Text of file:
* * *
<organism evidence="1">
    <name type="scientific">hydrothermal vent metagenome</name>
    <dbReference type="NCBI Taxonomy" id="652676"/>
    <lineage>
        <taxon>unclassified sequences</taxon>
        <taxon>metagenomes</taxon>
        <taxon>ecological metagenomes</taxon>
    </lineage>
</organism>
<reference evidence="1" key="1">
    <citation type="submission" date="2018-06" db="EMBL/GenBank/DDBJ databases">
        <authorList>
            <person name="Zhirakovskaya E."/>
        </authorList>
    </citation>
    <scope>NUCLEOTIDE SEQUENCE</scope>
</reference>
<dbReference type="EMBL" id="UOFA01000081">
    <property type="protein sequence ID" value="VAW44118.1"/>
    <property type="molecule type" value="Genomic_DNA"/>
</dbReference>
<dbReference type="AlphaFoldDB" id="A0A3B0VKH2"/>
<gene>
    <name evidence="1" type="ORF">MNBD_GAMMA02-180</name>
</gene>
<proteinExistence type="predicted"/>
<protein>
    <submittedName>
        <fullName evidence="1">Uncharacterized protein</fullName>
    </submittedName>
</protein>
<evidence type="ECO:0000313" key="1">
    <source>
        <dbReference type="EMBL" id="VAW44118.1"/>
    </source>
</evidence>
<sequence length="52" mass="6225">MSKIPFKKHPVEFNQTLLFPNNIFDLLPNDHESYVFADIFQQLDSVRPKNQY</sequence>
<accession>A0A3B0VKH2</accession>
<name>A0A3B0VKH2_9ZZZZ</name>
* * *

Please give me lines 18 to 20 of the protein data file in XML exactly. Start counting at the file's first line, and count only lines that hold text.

<dbReference type="EMBL" id="UOFA01000081">
    <property type="protein sequence ID" value="VAW44118.1"/>
    <property type="molecule type" value="Genomic_DNA"/>